23. Kenneth A. Baerenklau & Keith C. Knapp, 2007. "Dynamics of Agricultural Technology Adoption: Age Structure, Reversibility, and Uncertainty," American Journal of Agricultural Economics, Agricultural and Applied Economics Association, vol. 89(1), pages 190-201.
Full references (including those not matched with items on IDEAS)

Citations

Citations are extracted by the CitEc Project, subscribe to its RSS feed for this item.
as in new window

Cited by:
  1. Hellberg-Bahr, Anneke & Steffen, Nina & Spiller, Achim, 2011. "Unternehmensstrategische Defizite in Genossenschaftsmolkereien: Eine mitgliederbasierte Fallstudie," 51st Annual Conference, Halle, Germany, September 28-30, 2011 114496, German Association of Agricultural Economists (GEWISOLA).

Lists

This item is not listed on Wikipedia, on a reading list or among the top items on IDEAS.

Statistics

Access and download statistics

Corrections

When requesting a correction, please mention this item's handle: RePEc:ags:aesc09:51073. See general information about how to correct material in RePEc.

For technical questions regarding this item, or to correct its authors, title, abstract, bibliographic or download information, contact: (AgEcon Search).

If you have authored this item and are not yet registered with RePEc, we encourage you to do it here. This allows to link your profile to this item. It also allows you to accept potential citations to this item that we are uncertain about.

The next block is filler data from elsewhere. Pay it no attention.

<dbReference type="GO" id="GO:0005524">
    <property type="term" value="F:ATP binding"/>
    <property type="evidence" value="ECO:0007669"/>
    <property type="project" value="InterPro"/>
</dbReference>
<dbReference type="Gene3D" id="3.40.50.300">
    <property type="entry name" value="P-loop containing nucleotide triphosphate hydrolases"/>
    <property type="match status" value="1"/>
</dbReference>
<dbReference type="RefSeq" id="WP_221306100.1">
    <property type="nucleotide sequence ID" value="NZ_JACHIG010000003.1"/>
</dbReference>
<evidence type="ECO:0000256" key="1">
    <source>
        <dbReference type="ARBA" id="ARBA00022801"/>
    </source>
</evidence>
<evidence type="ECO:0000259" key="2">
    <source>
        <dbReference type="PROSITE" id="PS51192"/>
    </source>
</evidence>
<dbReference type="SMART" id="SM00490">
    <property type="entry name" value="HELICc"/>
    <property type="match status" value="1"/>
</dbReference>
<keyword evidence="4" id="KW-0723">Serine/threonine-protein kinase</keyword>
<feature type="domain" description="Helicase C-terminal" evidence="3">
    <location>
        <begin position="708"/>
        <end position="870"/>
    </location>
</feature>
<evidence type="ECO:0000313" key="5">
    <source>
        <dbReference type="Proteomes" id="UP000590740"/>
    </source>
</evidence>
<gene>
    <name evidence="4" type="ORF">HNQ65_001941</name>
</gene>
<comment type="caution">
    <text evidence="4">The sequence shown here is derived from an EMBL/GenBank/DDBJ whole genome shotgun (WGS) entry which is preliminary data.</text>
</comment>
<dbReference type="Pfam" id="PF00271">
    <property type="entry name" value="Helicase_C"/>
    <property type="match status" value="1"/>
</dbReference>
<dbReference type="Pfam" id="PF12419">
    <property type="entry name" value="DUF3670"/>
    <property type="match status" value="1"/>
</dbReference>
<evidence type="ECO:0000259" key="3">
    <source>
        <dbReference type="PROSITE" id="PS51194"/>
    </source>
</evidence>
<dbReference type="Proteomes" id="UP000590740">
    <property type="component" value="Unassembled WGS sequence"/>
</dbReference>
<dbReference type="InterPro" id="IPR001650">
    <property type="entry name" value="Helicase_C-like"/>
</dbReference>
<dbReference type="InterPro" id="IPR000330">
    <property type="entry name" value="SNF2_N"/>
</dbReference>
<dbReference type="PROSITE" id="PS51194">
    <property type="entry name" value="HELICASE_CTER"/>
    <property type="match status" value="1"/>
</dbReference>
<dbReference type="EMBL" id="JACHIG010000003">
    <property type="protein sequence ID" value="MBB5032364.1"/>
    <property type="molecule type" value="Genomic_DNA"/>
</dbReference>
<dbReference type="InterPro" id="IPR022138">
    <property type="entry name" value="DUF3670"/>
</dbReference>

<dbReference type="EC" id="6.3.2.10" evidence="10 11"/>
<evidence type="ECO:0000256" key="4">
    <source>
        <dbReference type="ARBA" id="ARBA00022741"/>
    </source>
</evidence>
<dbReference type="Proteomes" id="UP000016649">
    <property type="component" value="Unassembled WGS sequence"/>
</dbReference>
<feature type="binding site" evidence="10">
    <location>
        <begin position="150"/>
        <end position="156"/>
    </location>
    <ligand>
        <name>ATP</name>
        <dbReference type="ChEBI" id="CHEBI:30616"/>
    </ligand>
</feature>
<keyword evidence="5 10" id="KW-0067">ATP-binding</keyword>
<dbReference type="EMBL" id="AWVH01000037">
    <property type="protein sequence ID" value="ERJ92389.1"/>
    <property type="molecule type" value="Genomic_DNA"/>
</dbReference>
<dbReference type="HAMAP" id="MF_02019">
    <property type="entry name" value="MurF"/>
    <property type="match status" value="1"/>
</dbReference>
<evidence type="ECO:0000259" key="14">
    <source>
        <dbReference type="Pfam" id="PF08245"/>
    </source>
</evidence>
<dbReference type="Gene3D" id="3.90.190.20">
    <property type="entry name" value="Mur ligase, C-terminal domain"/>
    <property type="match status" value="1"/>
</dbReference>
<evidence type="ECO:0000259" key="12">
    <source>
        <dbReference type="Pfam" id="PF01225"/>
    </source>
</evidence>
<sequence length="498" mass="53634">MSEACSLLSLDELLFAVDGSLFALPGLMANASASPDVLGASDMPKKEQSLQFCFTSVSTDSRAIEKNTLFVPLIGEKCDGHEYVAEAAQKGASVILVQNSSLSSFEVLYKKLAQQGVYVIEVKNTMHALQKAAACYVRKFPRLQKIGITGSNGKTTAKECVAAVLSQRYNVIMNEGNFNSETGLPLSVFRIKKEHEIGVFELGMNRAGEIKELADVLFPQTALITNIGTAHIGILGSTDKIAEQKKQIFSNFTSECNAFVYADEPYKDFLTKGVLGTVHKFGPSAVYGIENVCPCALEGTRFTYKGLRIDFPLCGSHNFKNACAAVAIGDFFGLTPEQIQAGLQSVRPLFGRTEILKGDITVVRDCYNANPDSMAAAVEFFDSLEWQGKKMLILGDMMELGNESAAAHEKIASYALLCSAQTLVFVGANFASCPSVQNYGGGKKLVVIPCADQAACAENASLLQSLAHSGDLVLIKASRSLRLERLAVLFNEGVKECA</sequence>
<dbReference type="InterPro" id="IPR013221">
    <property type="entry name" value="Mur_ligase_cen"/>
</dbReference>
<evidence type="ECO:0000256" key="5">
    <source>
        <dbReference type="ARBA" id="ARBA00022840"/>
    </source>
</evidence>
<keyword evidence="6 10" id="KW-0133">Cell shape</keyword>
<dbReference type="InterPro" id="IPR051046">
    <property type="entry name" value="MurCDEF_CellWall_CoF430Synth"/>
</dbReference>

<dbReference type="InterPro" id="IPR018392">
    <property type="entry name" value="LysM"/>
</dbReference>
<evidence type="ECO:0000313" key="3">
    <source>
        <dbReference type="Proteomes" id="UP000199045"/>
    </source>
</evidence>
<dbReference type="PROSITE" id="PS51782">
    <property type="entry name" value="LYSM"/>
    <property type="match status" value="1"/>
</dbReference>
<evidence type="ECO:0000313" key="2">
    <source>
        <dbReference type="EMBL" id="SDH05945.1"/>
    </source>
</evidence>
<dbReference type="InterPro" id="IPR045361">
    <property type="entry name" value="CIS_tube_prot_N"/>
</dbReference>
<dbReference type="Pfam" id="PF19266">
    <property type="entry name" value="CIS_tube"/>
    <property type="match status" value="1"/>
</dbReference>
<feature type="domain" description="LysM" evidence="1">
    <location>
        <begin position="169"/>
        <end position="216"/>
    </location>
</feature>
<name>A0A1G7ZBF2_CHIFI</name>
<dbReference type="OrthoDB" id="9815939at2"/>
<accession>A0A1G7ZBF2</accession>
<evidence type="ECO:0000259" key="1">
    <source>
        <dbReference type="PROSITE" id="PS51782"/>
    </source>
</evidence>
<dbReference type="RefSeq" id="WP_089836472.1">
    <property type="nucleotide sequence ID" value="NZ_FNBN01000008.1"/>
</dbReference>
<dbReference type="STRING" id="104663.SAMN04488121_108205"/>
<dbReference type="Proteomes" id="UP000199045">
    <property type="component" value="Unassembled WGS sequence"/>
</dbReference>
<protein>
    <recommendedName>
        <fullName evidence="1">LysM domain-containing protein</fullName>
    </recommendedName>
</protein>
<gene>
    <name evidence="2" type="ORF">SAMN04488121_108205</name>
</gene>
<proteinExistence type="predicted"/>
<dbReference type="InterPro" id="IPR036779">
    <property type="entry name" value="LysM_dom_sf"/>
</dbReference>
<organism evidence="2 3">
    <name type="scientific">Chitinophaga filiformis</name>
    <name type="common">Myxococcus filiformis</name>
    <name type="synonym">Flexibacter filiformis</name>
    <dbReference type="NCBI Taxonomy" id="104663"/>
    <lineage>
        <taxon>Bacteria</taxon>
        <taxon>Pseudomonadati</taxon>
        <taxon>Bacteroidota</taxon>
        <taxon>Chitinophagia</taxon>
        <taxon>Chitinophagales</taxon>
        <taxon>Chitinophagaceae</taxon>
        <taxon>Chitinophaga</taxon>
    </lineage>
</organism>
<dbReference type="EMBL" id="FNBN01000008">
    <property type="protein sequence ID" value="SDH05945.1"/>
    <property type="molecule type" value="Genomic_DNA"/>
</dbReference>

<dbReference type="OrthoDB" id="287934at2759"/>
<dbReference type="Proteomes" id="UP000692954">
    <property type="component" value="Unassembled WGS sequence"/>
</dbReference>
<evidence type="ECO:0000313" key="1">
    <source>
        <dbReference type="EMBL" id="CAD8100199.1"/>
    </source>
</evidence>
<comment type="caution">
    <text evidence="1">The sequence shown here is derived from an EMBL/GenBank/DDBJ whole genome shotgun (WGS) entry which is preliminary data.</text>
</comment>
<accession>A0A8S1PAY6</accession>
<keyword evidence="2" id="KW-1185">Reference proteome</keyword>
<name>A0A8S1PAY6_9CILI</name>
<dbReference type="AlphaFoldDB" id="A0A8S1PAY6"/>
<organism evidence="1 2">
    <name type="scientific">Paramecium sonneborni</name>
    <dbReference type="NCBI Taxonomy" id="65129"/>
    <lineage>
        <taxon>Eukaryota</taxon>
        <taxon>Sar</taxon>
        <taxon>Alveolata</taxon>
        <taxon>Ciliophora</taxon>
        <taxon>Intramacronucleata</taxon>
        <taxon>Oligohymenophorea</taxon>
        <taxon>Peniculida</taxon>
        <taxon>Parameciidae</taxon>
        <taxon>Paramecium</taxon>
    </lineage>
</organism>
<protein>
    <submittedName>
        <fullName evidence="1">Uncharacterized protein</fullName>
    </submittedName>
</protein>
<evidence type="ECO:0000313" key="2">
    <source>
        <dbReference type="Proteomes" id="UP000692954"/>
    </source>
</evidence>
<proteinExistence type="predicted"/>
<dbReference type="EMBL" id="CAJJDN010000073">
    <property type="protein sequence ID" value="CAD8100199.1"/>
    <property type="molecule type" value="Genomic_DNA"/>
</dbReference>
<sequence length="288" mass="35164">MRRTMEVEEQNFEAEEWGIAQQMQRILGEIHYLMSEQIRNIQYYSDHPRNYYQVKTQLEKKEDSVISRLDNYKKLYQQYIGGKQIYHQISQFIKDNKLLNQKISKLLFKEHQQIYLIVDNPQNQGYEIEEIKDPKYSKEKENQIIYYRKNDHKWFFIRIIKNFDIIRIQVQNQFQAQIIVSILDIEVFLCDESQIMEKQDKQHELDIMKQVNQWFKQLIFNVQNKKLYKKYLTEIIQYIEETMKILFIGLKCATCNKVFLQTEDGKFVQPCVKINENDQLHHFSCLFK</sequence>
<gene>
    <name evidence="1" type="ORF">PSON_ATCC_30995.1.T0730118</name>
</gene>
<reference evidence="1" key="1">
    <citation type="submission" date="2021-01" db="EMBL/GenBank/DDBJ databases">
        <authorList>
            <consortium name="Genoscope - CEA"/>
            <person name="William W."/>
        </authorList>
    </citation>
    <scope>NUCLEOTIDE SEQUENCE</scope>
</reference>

If references are entirely missing, you can add them using this form.

If the full references list an item that is present in RePEc, but the system did not link to it, you can help with this form.

If you know of missing items citing this one, you can help us creating those links by adding the relevant references in the same way as above, for each refering item. If you are a registered author of this item, you may also want to check the "citations" tab in your profile, as there may be some citations waiting for confirmation.

Please note that corrections may take a couple of weeks to filter through the various RePEc services.